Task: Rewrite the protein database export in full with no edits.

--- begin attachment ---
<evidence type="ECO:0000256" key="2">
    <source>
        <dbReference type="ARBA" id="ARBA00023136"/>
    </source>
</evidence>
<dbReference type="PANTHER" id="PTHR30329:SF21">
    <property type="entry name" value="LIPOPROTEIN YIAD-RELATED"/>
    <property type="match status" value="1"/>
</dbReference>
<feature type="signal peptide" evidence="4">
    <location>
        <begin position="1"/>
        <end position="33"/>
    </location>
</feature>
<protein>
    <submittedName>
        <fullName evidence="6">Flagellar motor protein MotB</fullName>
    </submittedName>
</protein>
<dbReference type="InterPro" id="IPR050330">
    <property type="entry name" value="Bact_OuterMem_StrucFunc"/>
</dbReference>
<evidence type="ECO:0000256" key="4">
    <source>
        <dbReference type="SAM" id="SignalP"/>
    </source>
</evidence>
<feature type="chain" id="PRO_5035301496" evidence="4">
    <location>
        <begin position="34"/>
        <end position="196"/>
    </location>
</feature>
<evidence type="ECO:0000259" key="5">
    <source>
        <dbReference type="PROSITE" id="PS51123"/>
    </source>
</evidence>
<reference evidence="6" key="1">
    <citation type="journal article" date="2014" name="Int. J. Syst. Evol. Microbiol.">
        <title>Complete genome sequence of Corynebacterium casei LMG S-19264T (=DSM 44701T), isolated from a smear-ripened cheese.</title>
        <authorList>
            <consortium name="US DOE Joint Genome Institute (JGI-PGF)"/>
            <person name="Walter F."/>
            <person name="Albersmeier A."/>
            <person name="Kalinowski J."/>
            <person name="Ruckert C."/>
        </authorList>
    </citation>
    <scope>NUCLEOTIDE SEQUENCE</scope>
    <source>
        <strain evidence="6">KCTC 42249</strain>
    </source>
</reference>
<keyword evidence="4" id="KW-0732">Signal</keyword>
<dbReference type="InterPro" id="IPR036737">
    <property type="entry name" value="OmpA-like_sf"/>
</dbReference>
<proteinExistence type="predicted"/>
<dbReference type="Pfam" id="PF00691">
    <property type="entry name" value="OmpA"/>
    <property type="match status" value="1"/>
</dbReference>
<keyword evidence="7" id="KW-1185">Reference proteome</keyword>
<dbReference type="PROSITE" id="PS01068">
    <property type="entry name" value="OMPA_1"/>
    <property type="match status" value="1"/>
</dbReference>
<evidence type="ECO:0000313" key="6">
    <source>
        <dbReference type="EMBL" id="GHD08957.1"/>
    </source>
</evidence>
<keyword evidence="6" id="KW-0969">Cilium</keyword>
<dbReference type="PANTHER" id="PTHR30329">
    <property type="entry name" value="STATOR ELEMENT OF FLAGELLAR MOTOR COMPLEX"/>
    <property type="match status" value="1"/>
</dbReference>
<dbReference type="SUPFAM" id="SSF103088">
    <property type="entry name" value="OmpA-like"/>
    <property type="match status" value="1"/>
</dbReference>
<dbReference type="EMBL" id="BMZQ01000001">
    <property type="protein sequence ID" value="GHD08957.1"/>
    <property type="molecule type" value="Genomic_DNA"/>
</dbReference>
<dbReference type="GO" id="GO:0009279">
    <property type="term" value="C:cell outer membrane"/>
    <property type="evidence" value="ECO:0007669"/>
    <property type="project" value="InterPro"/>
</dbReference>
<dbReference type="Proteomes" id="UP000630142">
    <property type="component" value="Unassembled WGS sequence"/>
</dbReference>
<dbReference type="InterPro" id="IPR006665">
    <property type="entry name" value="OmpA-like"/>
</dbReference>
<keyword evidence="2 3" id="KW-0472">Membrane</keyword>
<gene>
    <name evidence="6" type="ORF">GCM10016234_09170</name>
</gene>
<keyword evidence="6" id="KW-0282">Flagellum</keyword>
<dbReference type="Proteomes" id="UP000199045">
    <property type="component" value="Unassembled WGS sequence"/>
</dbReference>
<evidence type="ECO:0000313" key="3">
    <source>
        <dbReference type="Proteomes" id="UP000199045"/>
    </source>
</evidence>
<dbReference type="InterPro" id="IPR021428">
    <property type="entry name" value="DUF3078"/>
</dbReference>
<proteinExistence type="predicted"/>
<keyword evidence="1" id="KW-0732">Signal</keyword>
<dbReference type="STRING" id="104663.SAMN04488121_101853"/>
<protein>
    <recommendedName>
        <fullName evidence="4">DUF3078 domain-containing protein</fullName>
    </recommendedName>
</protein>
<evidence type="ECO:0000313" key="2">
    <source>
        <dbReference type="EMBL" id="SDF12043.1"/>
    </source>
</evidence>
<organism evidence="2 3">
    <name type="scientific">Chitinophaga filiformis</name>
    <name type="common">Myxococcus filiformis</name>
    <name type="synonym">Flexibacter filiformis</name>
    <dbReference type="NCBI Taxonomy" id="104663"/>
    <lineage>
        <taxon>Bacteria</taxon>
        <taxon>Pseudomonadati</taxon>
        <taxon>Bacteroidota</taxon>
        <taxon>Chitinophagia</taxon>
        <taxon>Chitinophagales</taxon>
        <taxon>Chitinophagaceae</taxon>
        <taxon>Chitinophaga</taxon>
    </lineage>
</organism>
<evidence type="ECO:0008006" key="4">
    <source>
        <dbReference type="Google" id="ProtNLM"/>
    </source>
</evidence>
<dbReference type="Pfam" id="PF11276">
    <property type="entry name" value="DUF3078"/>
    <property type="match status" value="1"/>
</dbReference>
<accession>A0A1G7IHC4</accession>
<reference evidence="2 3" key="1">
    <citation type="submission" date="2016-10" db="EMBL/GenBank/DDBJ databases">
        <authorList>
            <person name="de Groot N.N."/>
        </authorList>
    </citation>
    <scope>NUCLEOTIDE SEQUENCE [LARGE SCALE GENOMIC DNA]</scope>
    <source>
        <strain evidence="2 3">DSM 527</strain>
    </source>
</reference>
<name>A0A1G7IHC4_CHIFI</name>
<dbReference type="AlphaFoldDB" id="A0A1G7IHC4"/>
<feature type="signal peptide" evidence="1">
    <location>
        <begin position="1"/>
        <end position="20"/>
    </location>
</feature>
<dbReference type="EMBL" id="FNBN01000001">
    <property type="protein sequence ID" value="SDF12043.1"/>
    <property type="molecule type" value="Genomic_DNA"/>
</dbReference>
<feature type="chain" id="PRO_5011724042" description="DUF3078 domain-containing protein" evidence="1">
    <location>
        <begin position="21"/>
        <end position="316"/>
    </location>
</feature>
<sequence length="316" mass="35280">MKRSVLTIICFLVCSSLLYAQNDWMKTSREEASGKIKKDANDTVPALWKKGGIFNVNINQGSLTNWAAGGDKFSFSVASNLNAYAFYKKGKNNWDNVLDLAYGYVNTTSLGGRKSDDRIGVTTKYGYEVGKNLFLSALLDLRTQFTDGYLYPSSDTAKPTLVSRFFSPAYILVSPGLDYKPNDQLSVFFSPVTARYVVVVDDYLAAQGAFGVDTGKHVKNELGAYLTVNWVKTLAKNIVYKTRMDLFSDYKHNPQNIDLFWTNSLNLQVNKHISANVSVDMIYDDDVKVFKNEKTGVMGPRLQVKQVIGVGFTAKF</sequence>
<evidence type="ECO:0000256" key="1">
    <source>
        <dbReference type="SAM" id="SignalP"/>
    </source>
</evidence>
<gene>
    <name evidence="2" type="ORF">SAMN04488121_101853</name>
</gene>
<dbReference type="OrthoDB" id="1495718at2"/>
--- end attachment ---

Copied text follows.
<evidence type="ECO:0000256" key="2">
    <source>
        <dbReference type="ARBA" id="ARBA00023136"/>
    </source>
</evidence>
<dbReference type="PANTHER" id="PTHR30329:SF21">
    <property type="entry name" value="LIPOPROTEIN YIAD-RELATED"/>
    <property type="match status" value="1"/>
</dbReference>
<feature type="signal peptide" evidence="4">
    <location>
        <begin position="1"/>
        <end position="33"/>
    </location>
</feature>
<protein>
    <submittedName>
        <fullName evidence="6">Flagellar motor protein MotB</fullName>
    </submittedName>
</protein>
<dbReference type="InterPro" id="IPR050330">
    <property type="entry name" value="Bact_OuterMem_StrucFunc"/>
</dbReference>
<evidence type="ECO:0000256" key="4">
    <source>
        <dbReference type="SAM" id="SignalP"/>
    </source>
</evidence>
<feature type="chain" id="PRO_5035301496" evidence="4">
    <location>
        <begin position="34"/>
        <end position="196"/>
    </location>
</feature>
<evidence type="ECO:0000259" key="5">
    <source>
        <dbReference type="PROSITE" id="PS51123"/>
    </source>
</evidence>
<reference evidence="6" key="1">
    <citation type="journal article" date="2014" name="Int. J. Syst. Evol. Microbiol.">
        <title>Complete genome sequence of Corynebacterium casei LMG S-19264T (=DSM 44701T), isolated from a smear-ripened cheese.</title>
        <authorList>
            <consortium name="US DOE Joint Genome Institute (JGI-PGF)"/>
            <person name="Walter F."/>
            <person name="Albersmeier A."/>
            <person name="Kalinowski J."/>
            <person name="Ruckert C."/>
        </authorList>
    </citation>
    <scope>NUCLEOTIDE SEQUENCE</scope>
    <source>
        <strain evidence="6">KCTC 42249</strain>
    </source>
</reference>
<keyword evidence="4" id="KW-0732">Signal</keyword>
<dbReference type="InterPro" id="IPR036737">
    <property type="entry name" value="OmpA-like_sf"/>
</dbReference>
<proteinExistence type="predicted"/>
<dbReference type="Pfam" id="PF00691">
    <property type="entry name" value="OmpA"/>
    <property type="match status" value="1"/>
</dbReference>
<keyword evidence="7" id="KW-1185">Reference proteome</keyword>
<dbReference type="PROSITE" id="PS01068">
    <property type="entry name" value="OMPA_1"/>
    <property type="match status" value="1"/>
</dbReference>
<evidence type="ECO:0000313" key="6">
    <source>
        <dbReference type="EMBL" id="GHD08957.1"/>
    </source>
</evidence>
<keyword evidence="6" id="KW-0969">Cilium</keyword>
<dbReference type="PANTHER" id="PTHR30329">
    <property type="entry name" value="STATOR ELEMENT OF FLAGELLAR MOTOR COMPLEX"/>
    <property type="match status" value="1"/>
</dbReference>
<dbReference type="SUPFAM" id="SSF103088">
    <property type="entry name" value="OmpA-like"/>
    <property type="match status" value="1"/>
</dbReference>
<dbReference type="EMBL" id="BMZQ01000001">
    <property type="protein sequence ID" value="GHD08957.1"/>
    <property type="molecule type" value="Genomic_DNA"/>
</dbReference>
<dbReference type="GO" id="GO:0009279">
    <property type="term" value="C:cell outer membrane"/>
    <property type="evidence" value="ECO:0007669"/>
    <property type="project" value="InterPro"/>
</dbReference>
<dbReference type="Proteomes" id="UP000630142">
    <property type="component" value="Unassembled WGS sequence"/>
</dbReference>
<dbReference type="InterPro" id="IPR006665">
    <property type="entry name" value="OmpA-like"/>
</dbReference>
<keyword evidence="2 3" id="KW-0472">Membrane</keyword>
<gene>
    <name evidence="6" type="ORF">GCM10016234_09170</name>
</gene>
<keyword evidence="6" id="KW-0282">Flagellum</keyword>
<dbReference type="Proteomes" id="UP000199045">
    <property type="component" value="Unassembled WGS sequence"/>
</dbReference>
<evidence type="ECO:0000313" key="3">
    <source>
        <dbReference type="Proteomes" id="UP000199045"/>
    </source>
</evidence>
<dbReference type="InterPro" id="IPR021428">
    <property type="entry name" value="DUF3078"/>
</dbReference>
<proteinExistence type="predicted"/>
<keyword evidence="1" id="KW-0732">Signal</keyword>
<dbReference type="STRING" id="104663.SAMN04488121_101853"/>
<protein>
    <recommendedName>
        <fullName evidence="4">DUF3078 domain-containing protein</fullName>
    </recommendedName>
</protein>
<evidence type="ECO:0000313" key="2">
    <source>
        <dbReference type="EMBL" id="SDF12043.1"/>
    </source>
</evidence>
<organism evidence="2 3">
    <name type="scientific">Chitinophaga filiformis</name>
    <name type="common">Myxococcus filiformis</name>
    <name type="synonym">Flexibacter filiformis</name>
    <dbReference type="NCBI Taxonomy" id="104663"/>
    <lineage>
        <taxon>Bacteria</taxon>
        <taxon>Pseudomonadati</taxon>
        <taxon>Bacteroidota</taxon>
        <taxon>Chitinophagia</taxon>
        <taxon>Chitinophagales</taxon>
        <taxon>Chitinophagaceae</taxon>
        <taxon>Chitinophaga</taxon>
    </lineage>
</organism>
<evidence type="ECO:0008006" key="4">
    <source>
        <dbReference type="Google" id="ProtNLM"/>
    </source>
</evidence>
<dbReference type="Pfam" id="PF11276">
    <property type="entry name" value="DUF3078"/>
    <property type="match status" value="1"/>
</dbReference>
<accession>A0A1G7IHC4</accession>
<reference evidence="2 3" key="1">
    <citation type="submission" date="2016-10" db="EMBL/GenBank/DDBJ databases">
        <authorList>
            <person name="de Groot N.N."/>
        </authorList>
    </citation>
    <scope>NUCLEOTIDE SEQUENCE [LARGE SCALE GENOMIC DNA]</scope>
    <source>
        <strain evidence="2 3">DSM 527</strain>
    </source>
</reference>
<name>A0A1G7IHC4_CHIFI</name>
<dbReference type="AlphaFoldDB" id="A0A1G7IHC4"/>
<feature type="signal peptide" evidence="1">
    <location>
        <begin position="1"/>
        <end position="20"/>
    </location>
</feature>
<dbReference type="EMBL" id="FNBN01000001">
    <property type="protein sequence ID" value="SDF12043.1"/>
    <property type="molecule type" value="Genomic_DNA"/>
</dbReference>
<feature type="chain" id="PRO_5011724042" description="DUF3078 domain-containing protein" evidence="1">
    <location>
        <begin position="21"/>
        <end position="316"/>
    </location>
</feature>
<sequence length="316" mass="35280">MKRSVLTIICFLVCSSLLYAQNDWMKTSREEASGKIKKDANDTVPALWKKGGIFNVNINQGSLTNWAAGGDKFSFSVASNLNAYAFYKKGKNNWDNVLDLAYGYVNTTSLGGRKSDDRIGVTTKYGYEVGKNLFLSALLDLRTQFTDGYLYPSSDTAKPTLVSRFFSPAYILVSPGLDYKPNDQLSVFFSPVTARYVVVVDDYLAAQGAFGVDTGKHVKNELGAYLTVNWVKTLAKNIVYKTRMDLFSDYKHNPQNIDLFWTNSLNLQVNKHISANVSVDMIYDDDVKVFKNEKTGVMGPRLQVKQVIGVGFTAKF</sequence>
<evidence type="ECO:0000256" key="1">
    <source>
        <dbReference type="SAM" id="SignalP"/>
    </source>
</evidence>
<gene>
    <name evidence="2" type="ORF">SAMN04488121_101853</name>
</gene>
<dbReference type="OrthoDB" id="1495718at2"/>